Ninth Circuit ruling adds five more states where gay marriage will be legal
The day after the Supreme Court declined to take up same-sex marriage cases, effectively legalizing it in 11 states, the Ninth Circuit Court of Appeals struck down bans in Idaho and Nevada. Gay marriage is now, or soon will be, legal in 35 states.
A federal appeals court in San Francisco on Tuesday struck down bans on same-sex marriages in Idaho and Nevada, thus establishing a legal precedent that will likely pave the way for same-sex marriages throughout the entire nine-state judicial circuit.
The three-judge panel of the Ninth US Circuit Court of Appeals ruled unanimously that the state bans in Idaho and Nevada violated constitutional protections because they treated gay men and lesbians differently than opposite-sex couples.
The appeals court action comes a day after the US Supreme Court declined to take up same-sex marriage cases from three other federal appeals courts. That opened the way for same-sex marriages in 11 additional states.
If left unchallenged, the Ninth Circuit’s new precedent will bring an additional five states into the same-sex marriage camp, boosting the total number of states on track to recognize such marriages to 35. (In addition to Idaho and Nevada, Montana, Alaska, and Arizona also would be bound by the Ninth Circuit decision.) California, Washington, Oregon, and Hawaii already have legalized gay marriage.
By way of comparison, only two days ago that number was 19 states, plus the District of Columbia.
“Over the past year, court after court – now including federal appellate courts in every region of the country – have recognized that the Constitution protects the equal dignity and full citizenship of same-sex couples,” said Shannon Minter, legal director of the National Center for Lesbian Rights. “Today’s decision reaffirms that fundamental principle for residents of much of the Western US,” she said.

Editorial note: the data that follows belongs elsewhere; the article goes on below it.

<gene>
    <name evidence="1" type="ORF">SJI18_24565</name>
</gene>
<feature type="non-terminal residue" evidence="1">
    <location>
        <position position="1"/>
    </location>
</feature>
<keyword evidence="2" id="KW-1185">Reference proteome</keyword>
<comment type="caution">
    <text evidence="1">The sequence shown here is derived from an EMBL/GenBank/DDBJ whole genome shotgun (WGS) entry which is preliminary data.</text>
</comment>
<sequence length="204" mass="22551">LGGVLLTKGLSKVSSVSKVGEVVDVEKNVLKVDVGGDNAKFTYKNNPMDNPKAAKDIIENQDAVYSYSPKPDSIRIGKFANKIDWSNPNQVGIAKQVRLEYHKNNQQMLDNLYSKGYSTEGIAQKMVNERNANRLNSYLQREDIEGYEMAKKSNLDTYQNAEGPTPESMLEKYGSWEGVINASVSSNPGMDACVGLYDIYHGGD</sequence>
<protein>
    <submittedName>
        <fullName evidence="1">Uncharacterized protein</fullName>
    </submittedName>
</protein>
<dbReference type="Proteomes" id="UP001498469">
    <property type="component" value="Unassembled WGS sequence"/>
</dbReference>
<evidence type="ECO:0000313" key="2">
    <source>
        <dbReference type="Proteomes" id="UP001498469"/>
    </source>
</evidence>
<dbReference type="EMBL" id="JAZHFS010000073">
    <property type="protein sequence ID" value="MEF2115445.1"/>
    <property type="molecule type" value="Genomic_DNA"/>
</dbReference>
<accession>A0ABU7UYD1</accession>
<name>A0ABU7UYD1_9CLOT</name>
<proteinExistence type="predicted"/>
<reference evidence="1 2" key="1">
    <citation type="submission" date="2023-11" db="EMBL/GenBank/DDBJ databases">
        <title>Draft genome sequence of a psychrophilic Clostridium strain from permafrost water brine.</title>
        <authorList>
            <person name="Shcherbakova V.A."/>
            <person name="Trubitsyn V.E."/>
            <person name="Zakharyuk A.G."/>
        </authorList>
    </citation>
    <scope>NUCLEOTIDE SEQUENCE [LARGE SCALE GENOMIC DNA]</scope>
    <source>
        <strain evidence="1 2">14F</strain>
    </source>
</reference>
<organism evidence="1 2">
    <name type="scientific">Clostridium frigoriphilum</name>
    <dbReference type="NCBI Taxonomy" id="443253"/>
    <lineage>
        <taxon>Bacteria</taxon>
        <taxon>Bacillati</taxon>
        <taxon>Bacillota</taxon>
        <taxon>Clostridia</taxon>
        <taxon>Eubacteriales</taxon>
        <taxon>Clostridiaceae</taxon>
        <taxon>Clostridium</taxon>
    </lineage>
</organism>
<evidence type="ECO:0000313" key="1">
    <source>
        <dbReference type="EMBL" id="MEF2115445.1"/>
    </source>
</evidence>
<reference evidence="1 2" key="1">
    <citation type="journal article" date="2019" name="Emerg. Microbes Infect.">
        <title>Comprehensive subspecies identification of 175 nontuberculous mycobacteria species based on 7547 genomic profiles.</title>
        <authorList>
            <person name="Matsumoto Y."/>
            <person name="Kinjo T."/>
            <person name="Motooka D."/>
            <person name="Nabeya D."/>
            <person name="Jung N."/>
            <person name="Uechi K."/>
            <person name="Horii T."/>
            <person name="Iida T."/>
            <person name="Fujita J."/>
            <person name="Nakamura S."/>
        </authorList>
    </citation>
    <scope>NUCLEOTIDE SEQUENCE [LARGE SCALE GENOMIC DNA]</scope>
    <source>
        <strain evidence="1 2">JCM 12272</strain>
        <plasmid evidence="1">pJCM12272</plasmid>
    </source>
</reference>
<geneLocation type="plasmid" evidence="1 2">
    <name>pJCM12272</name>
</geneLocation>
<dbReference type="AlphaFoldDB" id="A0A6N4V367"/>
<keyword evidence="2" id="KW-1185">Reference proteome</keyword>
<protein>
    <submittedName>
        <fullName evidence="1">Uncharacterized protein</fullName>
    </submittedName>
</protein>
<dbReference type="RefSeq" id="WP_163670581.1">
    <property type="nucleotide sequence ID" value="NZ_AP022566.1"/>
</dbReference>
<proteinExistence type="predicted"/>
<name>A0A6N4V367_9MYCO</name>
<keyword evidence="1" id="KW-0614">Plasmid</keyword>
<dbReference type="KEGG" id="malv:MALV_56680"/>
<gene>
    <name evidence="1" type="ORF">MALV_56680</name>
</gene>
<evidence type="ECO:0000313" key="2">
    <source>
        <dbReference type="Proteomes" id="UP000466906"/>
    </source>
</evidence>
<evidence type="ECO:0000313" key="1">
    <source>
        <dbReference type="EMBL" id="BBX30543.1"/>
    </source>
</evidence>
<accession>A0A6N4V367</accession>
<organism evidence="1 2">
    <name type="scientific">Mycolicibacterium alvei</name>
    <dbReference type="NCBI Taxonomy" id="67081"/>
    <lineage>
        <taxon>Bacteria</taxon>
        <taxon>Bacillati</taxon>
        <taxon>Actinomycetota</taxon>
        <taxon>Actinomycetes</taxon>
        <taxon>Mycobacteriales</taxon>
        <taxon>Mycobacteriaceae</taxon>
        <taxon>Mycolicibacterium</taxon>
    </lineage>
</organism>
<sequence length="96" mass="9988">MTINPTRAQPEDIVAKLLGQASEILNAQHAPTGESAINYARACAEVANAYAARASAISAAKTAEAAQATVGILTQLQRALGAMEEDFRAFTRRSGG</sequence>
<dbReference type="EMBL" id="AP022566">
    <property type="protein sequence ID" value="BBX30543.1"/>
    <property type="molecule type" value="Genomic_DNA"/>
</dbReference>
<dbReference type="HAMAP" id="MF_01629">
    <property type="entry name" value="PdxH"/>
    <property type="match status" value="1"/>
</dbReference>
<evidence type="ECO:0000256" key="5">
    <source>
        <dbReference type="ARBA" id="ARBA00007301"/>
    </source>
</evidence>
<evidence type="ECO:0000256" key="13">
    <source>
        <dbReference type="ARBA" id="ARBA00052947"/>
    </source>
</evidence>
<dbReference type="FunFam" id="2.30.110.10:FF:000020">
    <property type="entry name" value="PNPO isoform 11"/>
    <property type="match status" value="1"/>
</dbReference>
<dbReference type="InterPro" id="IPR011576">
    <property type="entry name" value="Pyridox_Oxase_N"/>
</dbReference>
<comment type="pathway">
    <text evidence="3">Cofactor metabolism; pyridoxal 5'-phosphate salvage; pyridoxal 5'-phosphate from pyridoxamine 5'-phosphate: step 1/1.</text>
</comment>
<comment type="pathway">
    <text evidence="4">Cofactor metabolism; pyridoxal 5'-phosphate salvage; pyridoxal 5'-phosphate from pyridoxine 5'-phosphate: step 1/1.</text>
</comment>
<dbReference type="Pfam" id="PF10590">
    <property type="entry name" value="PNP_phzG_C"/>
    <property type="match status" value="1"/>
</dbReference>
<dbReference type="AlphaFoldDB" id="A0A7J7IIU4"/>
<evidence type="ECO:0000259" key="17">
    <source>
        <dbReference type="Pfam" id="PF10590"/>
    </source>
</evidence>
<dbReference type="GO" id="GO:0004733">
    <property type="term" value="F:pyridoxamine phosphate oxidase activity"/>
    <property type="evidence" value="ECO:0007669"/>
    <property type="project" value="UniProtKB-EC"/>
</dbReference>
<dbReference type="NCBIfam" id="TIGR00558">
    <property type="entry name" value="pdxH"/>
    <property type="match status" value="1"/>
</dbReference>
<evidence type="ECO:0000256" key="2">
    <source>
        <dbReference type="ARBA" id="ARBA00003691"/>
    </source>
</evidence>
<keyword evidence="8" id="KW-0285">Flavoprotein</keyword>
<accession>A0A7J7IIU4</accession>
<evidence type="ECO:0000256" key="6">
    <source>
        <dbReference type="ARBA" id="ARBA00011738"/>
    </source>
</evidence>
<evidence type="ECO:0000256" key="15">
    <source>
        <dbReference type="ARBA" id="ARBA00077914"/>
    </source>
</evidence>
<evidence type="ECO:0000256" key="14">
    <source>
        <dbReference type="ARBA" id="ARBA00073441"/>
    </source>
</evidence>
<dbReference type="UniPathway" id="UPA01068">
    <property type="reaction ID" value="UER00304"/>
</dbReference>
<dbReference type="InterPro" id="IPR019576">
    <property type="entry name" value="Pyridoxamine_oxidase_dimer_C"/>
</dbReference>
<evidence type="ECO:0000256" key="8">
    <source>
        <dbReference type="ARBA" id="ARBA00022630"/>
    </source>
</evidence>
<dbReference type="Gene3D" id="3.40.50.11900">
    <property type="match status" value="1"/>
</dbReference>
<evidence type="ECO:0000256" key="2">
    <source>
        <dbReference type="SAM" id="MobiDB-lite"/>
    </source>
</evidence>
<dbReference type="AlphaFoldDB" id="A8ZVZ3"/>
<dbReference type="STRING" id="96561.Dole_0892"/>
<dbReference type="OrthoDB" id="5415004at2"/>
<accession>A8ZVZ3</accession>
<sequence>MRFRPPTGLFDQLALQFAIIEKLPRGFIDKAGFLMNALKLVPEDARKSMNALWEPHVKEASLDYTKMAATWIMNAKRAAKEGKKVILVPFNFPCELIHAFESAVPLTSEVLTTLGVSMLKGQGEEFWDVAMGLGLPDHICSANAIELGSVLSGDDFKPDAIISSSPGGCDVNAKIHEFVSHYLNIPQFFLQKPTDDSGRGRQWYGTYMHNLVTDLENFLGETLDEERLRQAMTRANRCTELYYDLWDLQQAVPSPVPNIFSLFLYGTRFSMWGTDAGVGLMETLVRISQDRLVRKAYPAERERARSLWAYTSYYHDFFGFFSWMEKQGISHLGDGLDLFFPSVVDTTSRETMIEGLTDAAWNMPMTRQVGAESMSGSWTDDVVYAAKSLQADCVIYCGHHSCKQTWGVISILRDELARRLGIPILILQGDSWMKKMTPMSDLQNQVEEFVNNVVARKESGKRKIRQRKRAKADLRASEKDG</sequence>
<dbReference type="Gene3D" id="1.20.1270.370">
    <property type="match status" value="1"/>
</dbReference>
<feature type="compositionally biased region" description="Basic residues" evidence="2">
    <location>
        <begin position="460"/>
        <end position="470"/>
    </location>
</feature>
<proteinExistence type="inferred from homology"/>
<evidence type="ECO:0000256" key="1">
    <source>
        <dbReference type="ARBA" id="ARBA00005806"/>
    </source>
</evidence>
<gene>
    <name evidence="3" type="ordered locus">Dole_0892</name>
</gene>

In ruling for same-sex couples challenging the bans in Idaho and Nevada, the Ninth Circuit judges said the state bans could not satisfy strict judicial scrutiny that helps protect minority members of society from discrimination.
“Idaho and Nevada’s marriage laws, by preventing same-sex couples from marrying and refusing to recognize same-sex marriages celebrated elsewhere, impose profound legal, financial, social, and psychic harms on numerous citizens of those states,” Judge Stephen Reinhardt wrote for the court.
“These harms are not inflicted on opposite-sex couples, who may, if they wish, enjoy the rights and assume the responsibilities of marriage,” he wrote.
“Laws that treat people differently based on sexual orientation are unconstitutional unless a legitimate purpose overcomes the injury inflicted by the law on lesbians and gays and their families,” Judge Reinhardt said.
The judge said the states’ justifications for favoring the traditional definition of marriage as a union of one man and one woman were based on “speculation and conclusory assertions.”
He said lawyers for Nevada and Idaho had failed to demonstrate that the bans furthered “any legitimate purpose.”
Instead, he said, the bans violated the Constitution’s equal protection clause by “unjustifiably discriminating on the basis of sexual orientation.”
The 34-page decision affirmed a lower court decision invalidating the Idaho ban on same-sex marriage and it reversed a lower court decision upholding the ban in Nevada.
In addition to the majority opinion, Judge Marsha Berzon also wrote a 40-page concurrence. She said she would also invalidate the states' same-sex marriage bans because they amount to illegal classifications on the basis of gender.
Reinhardt wrote a separate concurrence to his own opinion to emphasize that he also would have held that the state bans violated a fundamental right to marry without regard to sexual orientation.
Reinhardt concluded his concurrence by urging full acceptance of gay men and lesbians.
“We, as judges, deal so often with laws that confine and constrain. Yet our core legal instrument comprehends the rights of all people, regardless of sexual orientation, to love and to marry the individuals they choose,” he wrote.
“It demands not merely tolerating; when a state is in the business of marriage, it must affirm the love and commitment of same-sex couples in equal measure,” he wrote. “Recognizing that right dignifies them; in so doing, we dignify the Constitution.”